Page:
Liquid Strelka at Falling Walls Lab

25.09.2013, 17:04
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On the 8th November, Strelka graduate Liya Safina is going to Berlin to present the research based on her educational experiment Liquid Strelka, to a team of international experts at the competition finale of Falling Walls Lab.

Falling Walls Lab

The qualifying rounds for the Falling Walls competition were held in Moscow on the 11th September. The coming Berlin conference will follow a pattern similar to TED in format, with representatives of various fields gathering to present their projects, ideas and research to each other.

In the qualifying rounds, it was required that not only the problems researched be presented, but also that participants suggest possible solutions. Each presentation thus had to demonstrate an ability to tackle not just the more immediate issues, but show how they had anticipated those further into the future, beyond the horizon.

Problems of control

For six months at Strelka, I researched education from the point of view of adaptability. By this I mean the possibility of adapting an educational programme to fit the needs of very different individuals within a single group. I defined the problem as “Resolving problems of control in education”.

Usually, the lack of independence in graduates is explained in terms of our being used to being controlled and adjusting solutions to fit the answers our teachers expecting from us. Naturally, this does not prepare us to take on any responsibility for our actions. If we have done something wrong, it is because the textbook told us to do it like that or the programme was designed in particular way and “I worked within the given framework”.

A student can become responsible for his actions only when he can independently find for himself the necessary resources, methods, and people to consult with for his projects. Our lived experiences can sometimes be transferred into solution-finding process and innovations can stem from that.

I conducted a two-week educational experiment called Liquid Strelka during the Institute’s summer programme. Its main objective was to investigate the opportunities for absolutely independent work given to students and young professionals . I wanted to understand the ways in which the education programme limits those taking part and, conversely, where it doesn’t.


Emphasis was placed upon peer to peer learning for representatives of different professions, since each discipline has its own way of dealing with problems. I was more of a coordinator, and the project was called “Learning Without Teachers”.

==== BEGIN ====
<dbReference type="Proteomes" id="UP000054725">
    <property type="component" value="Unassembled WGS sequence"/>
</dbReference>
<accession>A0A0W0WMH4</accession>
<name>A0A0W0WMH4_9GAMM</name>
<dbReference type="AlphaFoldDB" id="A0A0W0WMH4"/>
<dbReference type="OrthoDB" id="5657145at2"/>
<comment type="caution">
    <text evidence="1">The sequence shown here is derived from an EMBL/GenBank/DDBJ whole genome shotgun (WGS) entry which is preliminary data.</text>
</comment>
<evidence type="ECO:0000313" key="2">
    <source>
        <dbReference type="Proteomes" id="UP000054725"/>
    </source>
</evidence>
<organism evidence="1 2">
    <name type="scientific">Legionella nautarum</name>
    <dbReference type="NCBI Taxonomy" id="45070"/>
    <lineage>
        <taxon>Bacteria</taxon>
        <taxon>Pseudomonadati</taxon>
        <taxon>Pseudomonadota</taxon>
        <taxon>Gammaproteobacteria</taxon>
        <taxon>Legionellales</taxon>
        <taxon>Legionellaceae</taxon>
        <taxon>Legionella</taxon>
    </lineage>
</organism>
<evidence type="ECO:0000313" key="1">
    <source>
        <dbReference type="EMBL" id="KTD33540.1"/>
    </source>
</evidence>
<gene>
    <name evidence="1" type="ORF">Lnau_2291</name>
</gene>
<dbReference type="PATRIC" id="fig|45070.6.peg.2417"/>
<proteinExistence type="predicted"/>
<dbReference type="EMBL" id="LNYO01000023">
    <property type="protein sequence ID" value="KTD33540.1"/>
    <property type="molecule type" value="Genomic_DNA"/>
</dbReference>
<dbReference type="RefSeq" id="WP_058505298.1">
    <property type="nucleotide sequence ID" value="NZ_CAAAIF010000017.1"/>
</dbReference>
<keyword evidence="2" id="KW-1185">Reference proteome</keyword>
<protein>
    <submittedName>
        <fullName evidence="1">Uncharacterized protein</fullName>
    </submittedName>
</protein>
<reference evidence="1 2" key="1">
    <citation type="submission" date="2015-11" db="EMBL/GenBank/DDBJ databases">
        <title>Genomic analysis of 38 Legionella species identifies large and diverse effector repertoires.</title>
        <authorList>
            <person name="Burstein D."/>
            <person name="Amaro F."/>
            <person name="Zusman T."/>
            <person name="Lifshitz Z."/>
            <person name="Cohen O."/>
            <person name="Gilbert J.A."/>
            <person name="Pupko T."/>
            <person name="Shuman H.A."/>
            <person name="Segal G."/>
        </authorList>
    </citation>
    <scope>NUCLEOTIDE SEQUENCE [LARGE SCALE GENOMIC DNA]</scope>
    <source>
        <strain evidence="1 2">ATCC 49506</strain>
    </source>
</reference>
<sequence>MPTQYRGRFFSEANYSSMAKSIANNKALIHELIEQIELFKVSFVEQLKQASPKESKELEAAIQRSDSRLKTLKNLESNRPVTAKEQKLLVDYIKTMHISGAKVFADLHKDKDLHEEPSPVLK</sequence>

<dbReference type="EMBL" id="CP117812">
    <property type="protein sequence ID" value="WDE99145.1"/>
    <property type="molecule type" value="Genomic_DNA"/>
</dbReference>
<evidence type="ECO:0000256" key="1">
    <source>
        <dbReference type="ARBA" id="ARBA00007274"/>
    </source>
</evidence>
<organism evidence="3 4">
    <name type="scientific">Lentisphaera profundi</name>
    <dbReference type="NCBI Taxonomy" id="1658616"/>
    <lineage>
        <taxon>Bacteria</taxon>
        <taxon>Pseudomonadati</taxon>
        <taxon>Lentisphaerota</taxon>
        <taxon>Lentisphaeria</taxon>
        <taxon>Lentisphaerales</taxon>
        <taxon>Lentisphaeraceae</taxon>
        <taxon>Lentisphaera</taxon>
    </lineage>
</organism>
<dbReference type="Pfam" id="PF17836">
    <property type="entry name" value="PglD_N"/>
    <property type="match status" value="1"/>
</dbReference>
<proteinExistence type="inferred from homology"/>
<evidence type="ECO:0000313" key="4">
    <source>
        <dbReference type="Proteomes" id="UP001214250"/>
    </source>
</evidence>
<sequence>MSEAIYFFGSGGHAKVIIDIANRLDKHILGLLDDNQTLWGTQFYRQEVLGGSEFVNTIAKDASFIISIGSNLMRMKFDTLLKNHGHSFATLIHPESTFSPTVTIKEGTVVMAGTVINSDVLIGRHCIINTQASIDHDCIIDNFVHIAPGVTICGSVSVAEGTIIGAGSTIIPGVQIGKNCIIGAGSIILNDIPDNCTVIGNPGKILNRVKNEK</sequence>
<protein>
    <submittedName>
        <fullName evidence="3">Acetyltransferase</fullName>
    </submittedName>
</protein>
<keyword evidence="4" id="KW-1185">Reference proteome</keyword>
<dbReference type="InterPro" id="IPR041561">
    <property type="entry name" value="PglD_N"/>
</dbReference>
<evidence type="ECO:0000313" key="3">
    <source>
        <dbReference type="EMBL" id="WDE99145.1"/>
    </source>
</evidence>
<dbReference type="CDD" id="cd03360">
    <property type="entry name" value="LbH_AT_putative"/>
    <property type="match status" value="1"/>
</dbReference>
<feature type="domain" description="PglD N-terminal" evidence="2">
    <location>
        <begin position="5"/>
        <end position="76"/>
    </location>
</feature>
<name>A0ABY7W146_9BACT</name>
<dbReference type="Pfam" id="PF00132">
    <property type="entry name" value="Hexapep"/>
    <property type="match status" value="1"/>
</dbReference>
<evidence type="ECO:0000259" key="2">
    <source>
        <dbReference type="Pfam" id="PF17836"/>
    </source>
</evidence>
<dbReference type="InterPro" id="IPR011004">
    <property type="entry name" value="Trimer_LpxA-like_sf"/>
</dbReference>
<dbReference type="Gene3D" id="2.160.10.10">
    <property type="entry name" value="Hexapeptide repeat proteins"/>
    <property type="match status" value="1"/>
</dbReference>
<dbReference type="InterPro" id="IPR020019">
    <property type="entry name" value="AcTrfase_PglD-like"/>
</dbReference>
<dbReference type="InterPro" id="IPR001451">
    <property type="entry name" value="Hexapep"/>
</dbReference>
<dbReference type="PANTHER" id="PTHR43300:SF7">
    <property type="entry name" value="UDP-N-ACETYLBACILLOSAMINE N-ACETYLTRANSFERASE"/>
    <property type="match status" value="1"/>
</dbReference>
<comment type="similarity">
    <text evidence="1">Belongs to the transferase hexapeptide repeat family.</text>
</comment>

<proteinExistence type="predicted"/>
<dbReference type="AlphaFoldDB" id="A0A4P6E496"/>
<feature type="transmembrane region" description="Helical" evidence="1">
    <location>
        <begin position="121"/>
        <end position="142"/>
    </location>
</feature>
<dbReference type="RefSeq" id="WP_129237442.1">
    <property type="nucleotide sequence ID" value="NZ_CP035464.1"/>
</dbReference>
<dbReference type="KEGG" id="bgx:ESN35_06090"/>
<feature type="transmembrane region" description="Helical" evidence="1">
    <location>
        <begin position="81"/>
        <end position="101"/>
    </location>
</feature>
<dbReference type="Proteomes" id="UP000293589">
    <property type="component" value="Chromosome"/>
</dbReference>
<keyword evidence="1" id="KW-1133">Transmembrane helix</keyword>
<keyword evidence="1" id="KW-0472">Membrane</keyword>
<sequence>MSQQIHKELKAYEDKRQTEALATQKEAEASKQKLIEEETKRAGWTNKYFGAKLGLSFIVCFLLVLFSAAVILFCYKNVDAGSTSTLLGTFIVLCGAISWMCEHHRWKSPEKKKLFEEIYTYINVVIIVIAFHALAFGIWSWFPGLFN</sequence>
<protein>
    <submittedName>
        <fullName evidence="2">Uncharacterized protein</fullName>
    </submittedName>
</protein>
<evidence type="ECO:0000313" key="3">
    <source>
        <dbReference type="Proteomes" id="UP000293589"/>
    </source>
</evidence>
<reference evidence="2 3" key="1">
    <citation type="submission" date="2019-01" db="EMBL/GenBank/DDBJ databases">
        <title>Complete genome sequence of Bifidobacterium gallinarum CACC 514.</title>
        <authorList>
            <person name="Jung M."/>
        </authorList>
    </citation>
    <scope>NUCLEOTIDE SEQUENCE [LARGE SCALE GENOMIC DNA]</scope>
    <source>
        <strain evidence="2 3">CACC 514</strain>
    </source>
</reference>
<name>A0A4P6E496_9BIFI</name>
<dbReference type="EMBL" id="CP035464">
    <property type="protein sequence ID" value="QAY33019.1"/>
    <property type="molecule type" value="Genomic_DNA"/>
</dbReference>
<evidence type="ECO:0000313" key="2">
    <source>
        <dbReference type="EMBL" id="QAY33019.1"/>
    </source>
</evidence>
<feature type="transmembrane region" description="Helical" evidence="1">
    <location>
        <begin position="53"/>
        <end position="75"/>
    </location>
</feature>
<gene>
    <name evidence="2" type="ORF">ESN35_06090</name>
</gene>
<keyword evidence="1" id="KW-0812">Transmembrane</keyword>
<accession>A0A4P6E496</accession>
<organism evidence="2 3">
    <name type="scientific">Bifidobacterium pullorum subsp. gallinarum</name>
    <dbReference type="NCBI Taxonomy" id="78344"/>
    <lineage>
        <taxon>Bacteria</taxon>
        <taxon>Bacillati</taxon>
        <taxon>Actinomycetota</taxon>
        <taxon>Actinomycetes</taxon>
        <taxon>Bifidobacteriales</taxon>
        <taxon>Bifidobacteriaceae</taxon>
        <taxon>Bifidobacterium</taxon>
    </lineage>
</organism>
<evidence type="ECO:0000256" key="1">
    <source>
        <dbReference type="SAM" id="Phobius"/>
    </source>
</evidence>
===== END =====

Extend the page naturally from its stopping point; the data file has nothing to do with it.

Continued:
The participants were given complete freedom in the problem solving process. Four briefs from real clients were set as the main tasks. Two of them were “open” and the other two – “closed”.

Learning on “closed” briefs can be called problem-based learning. In this case participants had to proceed from the problem that had to be solved.

A completely different approach was implemented for “open” briefs. This is discovery learning, where one is not restricted by structural limitations and there is no particular expected result. In this case, you make discoveries during the process and a project can move in quite unexpected directions.

The method I used to answer the participants’ questions is usually referred to as coyote teaching. This meant not giving a ready answer, but, rather, asking a counter-question to make the participants look at their inquiries from a different angle and find the solution by themselves. Some people didn’t feel comfortable in a situation without any direct answers, but everything turned out fine in the end, with all clients quite satisfied.

I mentioned participants in the experiments learning from each other. This method is called peer to peer, whereby people of the same age group teach various things to one another. This is not necessarily an obvious learning process – anything can happen in the course of a conversation when you’re listening to the opinions of others.

Another approach I would like to mention is that of resource based learning. This implies not only using information available on the Internet or in libraries, but everything you can see around you. One of the tasks set for the participants, was to get in touch with an expert capable of stretching their minds, to get them out of their comfort zone and have them come up with a solution. This expert could even be a potential user of a product, somebody sitting on a bench in the yard.